In order to do justice to the miniaturisation trend in industry and automation, HARTING now presents M12 PCB connectors with integrated transformer.
HARTING Technology Group
Electrical and electronic connectors, device terminations, network components as well as cable harnesses for networks or machinery
Industrial connection technology for Data, Signal and Power.
Ethernet is gaining increasing acceptance as the communication standard in industry and automation. Here transducers are a major component in modern communications technology – without them broadband data transfer with high signal integrity would be inconceivable. Network members and cabling sections have to be galvanically isolated from each other to protect PHY chips. This functional principle is similar to a classic transformer, albeit a transformer with focus on the best possible broadband with good signal transmission. In order to do justice to the miniaturisation trend in industry and automation, HARTING now presents M12 PCB connectors with integrated transformer. This is a robust solution saving space and offering the best signal integrity – M12 with Magnetics – hard shell, clever core.
Transformers are inductive components in communications technology basically built like previous ones. However, whereas classic transformers are optimised in a narrow frequency range for power transfer with the greatest efficacy, the new ones are ideal for relatively broad-band data transfer with the highest degree of signal quality. Therefore, the power transfer receipt of a good signal is more important than an optimised degree of efficiency. As regards quality the signals from transformers assume a leading role in the Ethernet setting. So they ensure communication between two members of an Ethernet-based system is of good signal quality during transfer. Further important features of a transformer are linearity and minimised distortions. Indeed, distortions can lead to signal corruption, and as a result signals can no longer be read by the recipient. In the worst scenario this can lead to functional disturbance or downtime in an application, which is the worst situation imaginable.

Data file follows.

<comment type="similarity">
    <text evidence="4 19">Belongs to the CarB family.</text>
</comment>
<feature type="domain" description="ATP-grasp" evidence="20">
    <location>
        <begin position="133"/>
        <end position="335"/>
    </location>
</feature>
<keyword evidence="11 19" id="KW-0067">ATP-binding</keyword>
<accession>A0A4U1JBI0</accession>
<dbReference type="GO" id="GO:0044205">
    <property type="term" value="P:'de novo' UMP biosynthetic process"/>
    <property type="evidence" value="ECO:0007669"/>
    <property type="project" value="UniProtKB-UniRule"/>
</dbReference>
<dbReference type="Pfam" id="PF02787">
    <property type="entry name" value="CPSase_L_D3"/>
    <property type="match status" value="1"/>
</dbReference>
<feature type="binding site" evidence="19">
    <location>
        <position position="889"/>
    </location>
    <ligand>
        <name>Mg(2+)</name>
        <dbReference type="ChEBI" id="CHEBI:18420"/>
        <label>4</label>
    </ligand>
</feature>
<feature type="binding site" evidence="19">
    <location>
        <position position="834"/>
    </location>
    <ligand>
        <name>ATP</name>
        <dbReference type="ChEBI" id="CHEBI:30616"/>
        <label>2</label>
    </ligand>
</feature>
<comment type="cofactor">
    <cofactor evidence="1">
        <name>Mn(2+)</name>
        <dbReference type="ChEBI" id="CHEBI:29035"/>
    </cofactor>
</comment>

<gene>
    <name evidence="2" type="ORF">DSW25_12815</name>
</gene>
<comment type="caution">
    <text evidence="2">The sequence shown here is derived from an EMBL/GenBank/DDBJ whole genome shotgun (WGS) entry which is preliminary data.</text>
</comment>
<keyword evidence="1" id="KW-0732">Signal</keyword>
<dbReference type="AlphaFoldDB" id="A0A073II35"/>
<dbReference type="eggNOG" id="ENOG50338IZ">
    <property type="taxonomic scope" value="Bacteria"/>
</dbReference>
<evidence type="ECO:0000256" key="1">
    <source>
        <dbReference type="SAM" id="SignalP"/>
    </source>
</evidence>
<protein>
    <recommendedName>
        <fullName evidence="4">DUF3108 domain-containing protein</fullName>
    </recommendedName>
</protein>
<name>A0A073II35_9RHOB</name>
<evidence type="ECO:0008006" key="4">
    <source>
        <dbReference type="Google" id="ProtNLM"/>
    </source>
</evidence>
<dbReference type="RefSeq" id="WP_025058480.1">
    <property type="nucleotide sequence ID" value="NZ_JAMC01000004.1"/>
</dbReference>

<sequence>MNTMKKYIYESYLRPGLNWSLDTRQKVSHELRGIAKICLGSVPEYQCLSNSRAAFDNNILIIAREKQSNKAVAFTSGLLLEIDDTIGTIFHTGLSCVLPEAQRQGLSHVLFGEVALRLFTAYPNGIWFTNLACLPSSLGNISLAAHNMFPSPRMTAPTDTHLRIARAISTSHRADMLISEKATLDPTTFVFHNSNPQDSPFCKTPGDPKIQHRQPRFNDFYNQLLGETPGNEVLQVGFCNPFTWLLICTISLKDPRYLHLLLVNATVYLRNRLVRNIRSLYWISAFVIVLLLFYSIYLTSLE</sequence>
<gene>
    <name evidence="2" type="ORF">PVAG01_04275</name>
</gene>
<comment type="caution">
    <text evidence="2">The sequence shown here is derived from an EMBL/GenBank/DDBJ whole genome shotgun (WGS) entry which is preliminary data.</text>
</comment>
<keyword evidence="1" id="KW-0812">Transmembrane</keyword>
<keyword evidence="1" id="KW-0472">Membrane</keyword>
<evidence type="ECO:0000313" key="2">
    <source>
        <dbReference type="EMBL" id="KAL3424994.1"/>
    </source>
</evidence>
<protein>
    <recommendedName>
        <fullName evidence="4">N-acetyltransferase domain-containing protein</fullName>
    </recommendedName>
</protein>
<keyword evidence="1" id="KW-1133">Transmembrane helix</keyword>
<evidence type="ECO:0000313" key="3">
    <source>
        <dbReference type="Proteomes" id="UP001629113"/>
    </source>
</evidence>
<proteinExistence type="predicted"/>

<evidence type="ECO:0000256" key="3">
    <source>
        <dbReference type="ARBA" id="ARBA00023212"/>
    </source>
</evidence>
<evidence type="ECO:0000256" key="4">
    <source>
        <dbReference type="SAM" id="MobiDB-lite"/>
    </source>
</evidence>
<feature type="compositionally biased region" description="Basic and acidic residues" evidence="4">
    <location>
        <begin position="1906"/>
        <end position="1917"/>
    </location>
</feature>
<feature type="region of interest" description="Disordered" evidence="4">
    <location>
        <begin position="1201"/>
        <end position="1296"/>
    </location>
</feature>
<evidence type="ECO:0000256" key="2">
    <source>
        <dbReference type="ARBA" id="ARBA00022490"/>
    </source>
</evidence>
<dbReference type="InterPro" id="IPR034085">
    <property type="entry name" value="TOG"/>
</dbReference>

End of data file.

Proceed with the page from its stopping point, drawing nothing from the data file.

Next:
Status of technology
Why then, should the signals of various Ethernet members be transferred with the highest possible quality in a complicated fashion via various inductors at all? Transformers are used for galvanic isolation, signal transmission, potential separation and symmetrisation in local Ethernet networks. Any communication based on an Ethernet protocol requires various chips and other electronic components that are very sensitive to high voltage. However, since not all devices and transmission networks in a widely ramified network possess identical potential, galvanic isolation via a transformer produces effective component protection.